How getting social can break down business barriers
- 8 June 2012
- From the section Business
When I talk to businesses across Europe, it is clear that despite, or perhaps because of, the current economic climate, the vast majority of them have been focused on top-line growth and innovation that drives this growth.
Innovation is a highly competitive currency - it is the lifeblood of a company like Google.
And we have found that the ability to innovate is becoming inextricably linked to the net output of collaboration.
When companies collaborate, they will innovate in a more effective way.
The term collaboration has been a bit of a buzzword for a long time now, but it's only really in the past couple of years that companies have started to realise its benefits.
And now, savvy businesses are working to take advantage of the next big opportunity to drive collaboration - social.
The use of social applications and tools has exploded among consumers, but now they have moved firmly into the enterprise as well.
There is no clear distinction between collaboration and social - social tools in the workplace are an evolution of the collaborative technology that has been transforming working practices over the past few years.
Traditionally, businesses have operated in silos, with little done to encourage collaboration or the sharing of ideas and information, not just across countries, but even within individual departments.
Now people don't want to work in silos. They want to work in teams and to build communities.
They don't just want to find experts; they want to find expertise across geographies.
And there is a growing recognition that rather than being a distraction or a time drain, social tools could hold the key to increased collaboration and a more productive way of doing business.
We recently commissioned Millward Brown to gather opinions from 2,700 professionals across France, Germany, Italy, the Netherlands, Spain, Sweden and the UK to find out if social tools are helping businesses to grow faster and what effect they are having on business operations and the workplace.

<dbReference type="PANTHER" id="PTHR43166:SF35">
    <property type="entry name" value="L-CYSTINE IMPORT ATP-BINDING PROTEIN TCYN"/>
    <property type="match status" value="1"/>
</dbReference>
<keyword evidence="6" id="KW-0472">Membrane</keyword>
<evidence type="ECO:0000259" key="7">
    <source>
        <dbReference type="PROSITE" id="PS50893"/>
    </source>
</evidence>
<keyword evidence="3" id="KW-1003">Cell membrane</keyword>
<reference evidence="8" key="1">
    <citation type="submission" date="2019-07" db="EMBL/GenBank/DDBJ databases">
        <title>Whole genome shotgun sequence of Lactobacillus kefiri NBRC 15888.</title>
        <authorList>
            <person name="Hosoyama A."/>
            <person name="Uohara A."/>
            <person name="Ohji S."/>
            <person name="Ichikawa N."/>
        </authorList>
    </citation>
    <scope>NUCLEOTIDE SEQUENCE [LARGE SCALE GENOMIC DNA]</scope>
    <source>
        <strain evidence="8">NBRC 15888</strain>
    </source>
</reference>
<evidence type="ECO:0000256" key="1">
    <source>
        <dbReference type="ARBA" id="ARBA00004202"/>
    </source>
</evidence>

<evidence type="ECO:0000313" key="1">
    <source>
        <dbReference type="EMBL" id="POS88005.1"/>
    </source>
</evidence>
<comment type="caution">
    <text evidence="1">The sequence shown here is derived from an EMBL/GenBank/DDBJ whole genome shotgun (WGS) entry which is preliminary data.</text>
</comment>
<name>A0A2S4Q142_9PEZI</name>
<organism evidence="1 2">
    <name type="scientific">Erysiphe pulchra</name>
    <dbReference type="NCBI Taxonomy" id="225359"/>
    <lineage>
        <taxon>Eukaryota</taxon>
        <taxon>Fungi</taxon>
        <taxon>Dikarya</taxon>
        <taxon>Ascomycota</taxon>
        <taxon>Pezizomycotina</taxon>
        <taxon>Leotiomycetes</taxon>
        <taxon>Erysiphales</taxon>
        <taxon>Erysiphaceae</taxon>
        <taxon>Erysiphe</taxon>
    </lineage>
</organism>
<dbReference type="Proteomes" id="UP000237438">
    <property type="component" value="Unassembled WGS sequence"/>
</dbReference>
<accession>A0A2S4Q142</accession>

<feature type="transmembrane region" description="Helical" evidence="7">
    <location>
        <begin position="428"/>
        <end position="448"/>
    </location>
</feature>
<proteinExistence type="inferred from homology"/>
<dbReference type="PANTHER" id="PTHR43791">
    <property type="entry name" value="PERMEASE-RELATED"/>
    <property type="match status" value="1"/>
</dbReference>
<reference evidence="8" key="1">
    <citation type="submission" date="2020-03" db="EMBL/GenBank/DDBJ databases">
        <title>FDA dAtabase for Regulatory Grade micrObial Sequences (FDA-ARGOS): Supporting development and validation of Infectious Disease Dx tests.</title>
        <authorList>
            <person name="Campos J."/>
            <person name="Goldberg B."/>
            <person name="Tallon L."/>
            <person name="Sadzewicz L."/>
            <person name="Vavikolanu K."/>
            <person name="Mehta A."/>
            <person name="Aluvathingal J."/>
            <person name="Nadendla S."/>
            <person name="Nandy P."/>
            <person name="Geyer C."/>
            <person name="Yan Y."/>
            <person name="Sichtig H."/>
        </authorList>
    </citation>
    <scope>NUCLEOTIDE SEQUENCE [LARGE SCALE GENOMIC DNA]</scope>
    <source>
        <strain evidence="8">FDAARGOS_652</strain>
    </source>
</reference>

The results were fascinating and clearly show that social tools are being used widely within business, and those that are using them are already reaping the benefits.
While there is a wealth of data to pore over, two findings really piqued my interest.
The first is that a huge proportion of high-growth businesses (81%) are using social tools to facilitate expansion and improve the ways in which teams collaborate and share knowledge. And it is worth noting that this is across all industries and sectors.
The more ways in which businesses can share knowledge within an organisation, the faster they can innovate, and the more productive they can be.
Particularly in large organisations, tapping into who has relevant expertise on a subject can be a real problem that internal social networks and tools can help to solve.
What is particularly useful about social tools for driving collaboration is that we all "get" how they work.
This is highlighted by the next big finding from the research, which is that contrary to what we're often told about the younger generation of workers driving the adoption of social tools, those in senior roles actually use them far more regularly than their more junior colleagues.
Businesses are getting over the initial fears about using social tools in the workplace, recognising that they have strategic value.
Three-quarters (75%) of senior executives surveyed said that social tools will change business strategy, stating that they had already been able to improve the following aspects of their business - bringing together ideas and thoughts from a geographically dispersed team (79%), productivity (76%) and the ability to find information, people and expertise more quickly (72%).
Senior managers are recognising that social tools allow people to transcend business silos and connect and share in a way that just wasn't possible before.
Having the ability to find the people and information you want faster speeds up the decision-making process, allowing businesses to be more agile and competitive.
As more organisations expand overseas for growth, this, and the ability to pool knowledge from disparate teams, will mean that social tools will have a dramatic effect on business operations.
Of course social tools are not a panacea for all business challenges and in themselves cannot transform business performance. The social trend is not just about technology. It's about a new way of working, a cultural transformation.
But, when used appropriately, their potential should not be underestimated. With this in mind, it is perhaps unsurprising that nearly a half of professionals surveyed across Europe said that businesses that do not embrace social media will not survive.
Eventually, the organisations that succeed will be those that adopt social tools to break down barriers versus those that stay stuck in silos.